Can he protect his wife?
Meg Hart has been waiting months for her ten-year high school reunion. Everything should be fun. After all, the smashing seven, the group of cheerleaders she went to school with, should be there, along with her best friend Nikki. And her dominant husband Matt will be at her side as well. So why is it that she feels such unease every time she thinks of going? And afterward, when things began to happen, are the memories that pop up in her dreams after the reunion significant?
Dr. Matt Hart adores his wife Meg, in her submissiveness and beauty, and has since the first time he saw her as a patient. Their marriage has been wonderful, and he’s determined to protect her despite her poor vision. When the first girl of the smashing seven is found murdered and the others begin to disappear one by one, will he be able to protect Meg from the evil that’s happening around them? And what’s the significance of the Blue Lion in front of the old Victorian House on Country Club Lane?
Publisher’s Note: This steamy contemporary romantic mystery contains a theme of power exchange.
Just 99¢ for a limited time
What was the hardest part about writing The Blue Lion?
Actually? There’s been quite a bit of talk in this area about class reunions in the past several months. Who had grudges against whom, who was determined to be successful and who made it and who didn’t.
And, in the end, many years down the road, does it really matter? No. Everyone had experiences with cliques in school. Everyone has memories of the good and the bad. Do they still hold a grudge? If so, it’s sad. The Blue Lion was fraught with those questions as things began to happen and no one knew who to trust and who to fear. And especially, who to suspect.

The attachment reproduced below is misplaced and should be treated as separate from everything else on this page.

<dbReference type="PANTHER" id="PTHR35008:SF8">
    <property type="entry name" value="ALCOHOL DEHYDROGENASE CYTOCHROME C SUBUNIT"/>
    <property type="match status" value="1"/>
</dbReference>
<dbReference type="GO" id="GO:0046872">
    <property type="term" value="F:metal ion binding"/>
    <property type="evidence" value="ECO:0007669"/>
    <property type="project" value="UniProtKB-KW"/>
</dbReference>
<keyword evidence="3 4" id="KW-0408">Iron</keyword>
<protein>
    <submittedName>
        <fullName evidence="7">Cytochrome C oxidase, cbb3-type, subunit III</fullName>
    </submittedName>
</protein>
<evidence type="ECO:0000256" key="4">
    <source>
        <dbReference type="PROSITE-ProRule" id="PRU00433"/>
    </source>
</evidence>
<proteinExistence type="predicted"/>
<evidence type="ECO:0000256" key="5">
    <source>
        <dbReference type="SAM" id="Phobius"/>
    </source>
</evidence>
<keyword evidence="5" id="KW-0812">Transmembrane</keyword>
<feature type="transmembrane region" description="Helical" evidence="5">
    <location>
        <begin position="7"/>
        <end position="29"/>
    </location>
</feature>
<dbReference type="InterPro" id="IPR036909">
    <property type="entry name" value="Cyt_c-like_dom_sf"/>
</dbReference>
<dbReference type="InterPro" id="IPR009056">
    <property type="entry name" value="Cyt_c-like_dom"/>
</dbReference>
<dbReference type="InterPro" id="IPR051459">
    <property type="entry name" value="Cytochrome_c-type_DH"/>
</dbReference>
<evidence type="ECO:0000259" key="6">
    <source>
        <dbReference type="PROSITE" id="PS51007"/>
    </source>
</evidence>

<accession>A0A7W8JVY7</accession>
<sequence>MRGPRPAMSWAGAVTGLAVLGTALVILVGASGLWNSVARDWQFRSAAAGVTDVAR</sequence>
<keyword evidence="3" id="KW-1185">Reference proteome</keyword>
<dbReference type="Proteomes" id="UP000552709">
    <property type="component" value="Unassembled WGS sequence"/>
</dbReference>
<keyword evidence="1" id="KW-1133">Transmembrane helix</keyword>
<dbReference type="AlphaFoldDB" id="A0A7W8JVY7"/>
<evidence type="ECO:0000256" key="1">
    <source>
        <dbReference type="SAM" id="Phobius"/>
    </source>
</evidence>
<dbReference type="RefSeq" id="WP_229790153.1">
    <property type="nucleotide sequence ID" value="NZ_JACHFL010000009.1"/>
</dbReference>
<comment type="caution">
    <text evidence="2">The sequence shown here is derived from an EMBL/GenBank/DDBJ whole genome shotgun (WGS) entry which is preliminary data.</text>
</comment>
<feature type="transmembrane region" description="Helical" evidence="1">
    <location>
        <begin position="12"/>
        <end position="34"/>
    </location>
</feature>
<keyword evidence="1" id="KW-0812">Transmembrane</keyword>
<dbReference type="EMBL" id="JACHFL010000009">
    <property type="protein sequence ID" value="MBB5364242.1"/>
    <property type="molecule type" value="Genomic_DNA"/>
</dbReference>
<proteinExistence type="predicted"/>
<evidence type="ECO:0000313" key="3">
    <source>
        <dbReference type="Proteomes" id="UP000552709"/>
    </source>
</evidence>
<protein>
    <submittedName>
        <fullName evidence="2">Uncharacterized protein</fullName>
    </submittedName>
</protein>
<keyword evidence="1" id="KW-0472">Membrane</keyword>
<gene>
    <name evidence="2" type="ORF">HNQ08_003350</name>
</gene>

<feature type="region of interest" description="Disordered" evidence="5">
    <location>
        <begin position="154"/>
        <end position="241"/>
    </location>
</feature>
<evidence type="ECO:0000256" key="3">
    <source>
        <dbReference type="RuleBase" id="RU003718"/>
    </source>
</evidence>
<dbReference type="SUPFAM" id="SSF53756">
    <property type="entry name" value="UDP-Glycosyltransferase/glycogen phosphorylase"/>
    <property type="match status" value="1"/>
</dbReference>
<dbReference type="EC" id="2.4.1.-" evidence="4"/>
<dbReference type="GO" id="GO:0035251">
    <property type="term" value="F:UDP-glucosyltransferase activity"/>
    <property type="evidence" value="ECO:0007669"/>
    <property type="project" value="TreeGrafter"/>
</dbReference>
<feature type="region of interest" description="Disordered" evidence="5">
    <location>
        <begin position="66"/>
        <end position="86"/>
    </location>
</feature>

As far as the writing, everything in it sort of fell into place. But I read and re-read it so many times, afraid I’d forgotten to put something in that needed to be said. I suppose that was the biggest and hardest part of writing it.
I dared not hope the cover would achieve the effect I wanted, (and I didn’t really know what I wanted!) but the brilliant Eris Adderly ran with it, and with the blushing team’s input it has come out more wonderful than I’d ever dreamed. I can’t express how excited I am about the book!
When did you know you wanted to be an author?
Very early. I think it was the third or fourth grade when they couldn’t find anyone to play the part of Tom Sawyer in our school play, Whitewashing the Fence, which was the scene that we auditioned for. The boys thought it was silly to be in a play, so the teachers looked to the girls. The girls didn’t want to do it because it was a boy’s part. I remember thinking, “Oh, heck. I’ll do it” and tried to hide my trembling while holding up my hand. I think I was the only one who tried out for the part, so they were stuck with me. (They probably were sorry because I hammed it up terribly.) That sort of triggered the thought of writing my own ideas in stories and opened a little creative streak.
I began writing a few stories that year but I don’t remember ever sharing them with anyone until the fifth grade. Some of my classmates, I used as guinea pigs for my characters (they never knew about it) It wasn’t until later I began to share and purposely include them into my stories because I know they liked it. But the stories got longer, until they filled spiral notebooks, then several notebooks, and my friends were then bugging me to write stories about them.